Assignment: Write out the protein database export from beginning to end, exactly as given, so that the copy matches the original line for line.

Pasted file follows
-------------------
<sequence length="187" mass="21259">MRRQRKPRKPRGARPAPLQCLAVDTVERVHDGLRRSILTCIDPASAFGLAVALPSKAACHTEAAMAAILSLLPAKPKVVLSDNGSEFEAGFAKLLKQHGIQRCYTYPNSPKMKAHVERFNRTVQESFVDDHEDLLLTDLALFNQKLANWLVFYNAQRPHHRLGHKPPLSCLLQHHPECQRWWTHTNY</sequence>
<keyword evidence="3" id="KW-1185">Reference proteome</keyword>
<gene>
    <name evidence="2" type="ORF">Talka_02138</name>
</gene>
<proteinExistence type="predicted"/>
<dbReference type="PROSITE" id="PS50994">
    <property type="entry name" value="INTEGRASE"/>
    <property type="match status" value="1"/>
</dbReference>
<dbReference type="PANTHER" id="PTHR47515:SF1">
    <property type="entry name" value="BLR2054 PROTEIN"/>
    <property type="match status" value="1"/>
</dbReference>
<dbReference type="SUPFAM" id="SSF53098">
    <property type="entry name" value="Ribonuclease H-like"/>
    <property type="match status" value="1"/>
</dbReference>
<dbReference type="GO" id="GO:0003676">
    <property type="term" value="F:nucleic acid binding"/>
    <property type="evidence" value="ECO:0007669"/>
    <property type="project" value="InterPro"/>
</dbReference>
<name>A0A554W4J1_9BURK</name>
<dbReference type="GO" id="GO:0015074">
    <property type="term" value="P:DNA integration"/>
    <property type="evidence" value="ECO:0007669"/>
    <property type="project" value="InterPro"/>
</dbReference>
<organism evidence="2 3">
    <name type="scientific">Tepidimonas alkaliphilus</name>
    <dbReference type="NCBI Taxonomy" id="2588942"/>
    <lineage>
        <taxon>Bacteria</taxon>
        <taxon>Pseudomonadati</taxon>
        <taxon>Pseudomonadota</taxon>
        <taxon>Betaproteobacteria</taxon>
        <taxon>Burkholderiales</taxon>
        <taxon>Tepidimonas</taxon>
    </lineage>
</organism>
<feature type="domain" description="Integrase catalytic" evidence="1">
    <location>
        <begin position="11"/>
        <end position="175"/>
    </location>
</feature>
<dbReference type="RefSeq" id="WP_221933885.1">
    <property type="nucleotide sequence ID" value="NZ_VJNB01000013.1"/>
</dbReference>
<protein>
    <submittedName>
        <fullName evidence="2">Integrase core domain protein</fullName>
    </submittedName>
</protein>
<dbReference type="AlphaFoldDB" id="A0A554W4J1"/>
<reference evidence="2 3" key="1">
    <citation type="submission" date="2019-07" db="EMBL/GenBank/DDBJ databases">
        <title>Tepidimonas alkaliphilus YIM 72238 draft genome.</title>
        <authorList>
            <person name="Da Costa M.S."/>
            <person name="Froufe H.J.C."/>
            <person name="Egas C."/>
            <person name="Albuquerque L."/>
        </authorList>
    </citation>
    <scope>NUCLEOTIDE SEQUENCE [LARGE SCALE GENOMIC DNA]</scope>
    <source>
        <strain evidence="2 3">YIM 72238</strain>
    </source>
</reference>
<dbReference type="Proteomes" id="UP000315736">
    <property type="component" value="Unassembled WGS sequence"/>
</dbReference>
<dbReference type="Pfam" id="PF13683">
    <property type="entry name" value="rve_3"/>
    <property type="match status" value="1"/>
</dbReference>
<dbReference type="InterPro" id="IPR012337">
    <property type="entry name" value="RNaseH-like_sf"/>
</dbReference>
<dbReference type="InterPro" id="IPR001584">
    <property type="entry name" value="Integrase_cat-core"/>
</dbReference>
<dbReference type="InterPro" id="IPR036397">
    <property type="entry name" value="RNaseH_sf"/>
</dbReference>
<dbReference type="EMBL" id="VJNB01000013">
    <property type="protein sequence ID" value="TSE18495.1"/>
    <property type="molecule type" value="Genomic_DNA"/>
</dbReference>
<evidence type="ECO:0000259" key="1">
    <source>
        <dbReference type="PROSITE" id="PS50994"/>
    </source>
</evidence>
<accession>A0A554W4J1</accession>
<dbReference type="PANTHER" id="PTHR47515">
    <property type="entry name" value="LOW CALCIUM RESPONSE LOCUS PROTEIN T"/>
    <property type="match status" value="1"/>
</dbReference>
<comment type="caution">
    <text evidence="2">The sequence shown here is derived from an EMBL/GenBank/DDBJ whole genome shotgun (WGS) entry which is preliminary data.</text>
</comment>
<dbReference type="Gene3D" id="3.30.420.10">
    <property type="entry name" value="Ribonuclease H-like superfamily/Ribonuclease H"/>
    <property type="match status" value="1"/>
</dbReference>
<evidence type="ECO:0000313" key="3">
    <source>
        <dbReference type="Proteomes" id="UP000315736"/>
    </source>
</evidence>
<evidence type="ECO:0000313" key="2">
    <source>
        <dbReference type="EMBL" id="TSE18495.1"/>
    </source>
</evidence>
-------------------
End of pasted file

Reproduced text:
<sequence length="187" mass="21259">MRRQRKPRKPRGARPAPLQCLAVDTVERVHDGLRRSILTCIDPASAFGLAVALPSKAACHTEAAMAAILSLLPAKPKVVLSDNGSEFEAGFAKLLKQHGIQRCYTYPNSPKMKAHVERFNRTVQESFVDDHEDLLLTDLALFNQKLANWLVFYNAQRPHHRLGHKPPLSCLLQHHPECQRWWTHTNY</sequence>
<keyword evidence="3" id="KW-1185">Reference proteome</keyword>
<gene>
    <name evidence="2" type="ORF">Talka_02138</name>
</gene>
<proteinExistence type="predicted"/>
<dbReference type="PROSITE" id="PS50994">
    <property type="entry name" value="INTEGRASE"/>
    <property type="match status" value="1"/>
</dbReference>
<dbReference type="PANTHER" id="PTHR47515:SF1">
    <property type="entry name" value="BLR2054 PROTEIN"/>
    <property type="match status" value="1"/>
</dbReference>
<dbReference type="SUPFAM" id="SSF53098">
    <property type="entry name" value="Ribonuclease H-like"/>
    <property type="match status" value="1"/>
</dbReference>
<dbReference type="GO" id="GO:0003676">
    <property type="term" value="F:nucleic acid binding"/>
    <property type="evidence" value="ECO:0007669"/>
    <property type="project" value="InterPro"/>
</dbReference>
<name>A0A554W4J1_9BURK</name>
<dbReference type="GO" id="GO:0015074">
    <property type="term" value="P:DNA integration"/>
    <property type="evidence" value="ECO:0007669"/>
    <property type="project" value="InterPro"/>
</dbReference>
<organism evidence="2 3">
    <name type="scientific">Tepidimonas alkaliphilus</name>
    <dbReference type="NCBI Taxonomy" id="2588942"/>
    <lineage>
        <taxon>Bacteria</taxon>
        <taxon>Pseudomonadati</taxon>
        <taxon>Pseudomonadota</taxon>
        <taxon>Betaproteobacteria</taxon>
        <taxon>Burkholderiales</taxon>
        <taxon>Tepidimonas</taxon>
    </lineage>
</organism>
<feature type="domain" description="Integrase catalytic" evidence="1">
    <location>
        <begin position="11"/>
        <end position="175"/>
    </location>
</feature>
<dbReference type="RefSeq" id="WP_221933885.1">
    <property type="nucleotide sequence ID" value="NZ_VJNB01000013.1"/>
</dbReference>
<protein>
    <submittedName>
        <fullName evidence="2">Integrase core domain protein</fullName>
    </submittedName>
</protein>
<dbReference type="AlphaFoldDB" id="A0A554W4J1"/>
<reference evidence="2 3" key="1">
    <citation type="submission" date="2019-07" db="EMBL/GenBank/DDBJ databases">
        <title>Tepidimonas alkaliphilus YIM 72238 draft genome.</title>
        <authorList>
            <person name="Da Costa M.S."/>
            <person name="Froufe H.J.C."/>
            <person name="Egas C."/>
            <person name="Albuquerque L."/>
        </authorList>
    </citation>
    <scope>NUCLEOTIDE SEQUENCE [LARGE SCALE GENOMIC DNA]</scope>
    <source>
        <strain evidence="2 3">YIM 72238</strain>
    </source>
</reference>
<dbReference type="Proteomes" id="UP000315736">
    <property type="component" value="Unassembled WGS sequence"/>
</dbReference>
<dbReference type="Pfam" id="PF13683">
    <property type="entry name" value="rve_3"/>
    <property type="match status" value="1"/>
</dbReference>
<dbReference type="InterPro" id="IPR012337">
    <property type="entry name" value="RNaseH-like_sf"/>
</dbReference>
<dbReference type="InterPro" id="IPR001584">
    <property type="entry name" value="Integrase_cat-core"/>
</dbReference>
<dbReference type="InterPro" id="IPR036397">
    <property type="entry name" value="RNaseH_sf"/>
</dbReference>
<dbReference type="EMBL" id="VJNB01000013">
    <property type="protein sequence ID" value="TSE18495.1"/>
    <property type="molecule type" value="Genomic_DNA"/>
</dbReference>
<evidence type="ECO:0000259" key="1">
    <source>
        <dbReference type="PROSITE" id="PS50994"/>
    </source>
</evidence>
<accession>A0A554W4J1</accession>
<dbReference type="PANTHER" id="PTHR47515">
    <property type="entry name" value="LOW CALCIUM RESPONSE LOCUS PROTEIN T"/>
    <property type="match status" value="1"/>
</dbReference>
<comment type="caution">
    <text evidence="2">The sequence shown here is derived from an EMBL/GenBank/DDBJ whole genome shotgun (WGS) entry which is preliminary data.</text>
</comment>
<dbReference type="Gene3D" id="3.30.420.10">
    <property type="entry name" value="Ribonuclease H-like superfamily/Ribonuclease H"/>
    <property type="match status" value="1"/>
</dbReference>
<evidence type="ECO:0000313" key="3">
    <source>
        <dbReference type="Proteomes" id="UP000315736"/>
    </source>
</evidence>
<evidence type="ECO:0000313" key="2">
    <source>
        <dbReference type="EMBL" id="TSE18495.1"/>
    </source>
</evidence>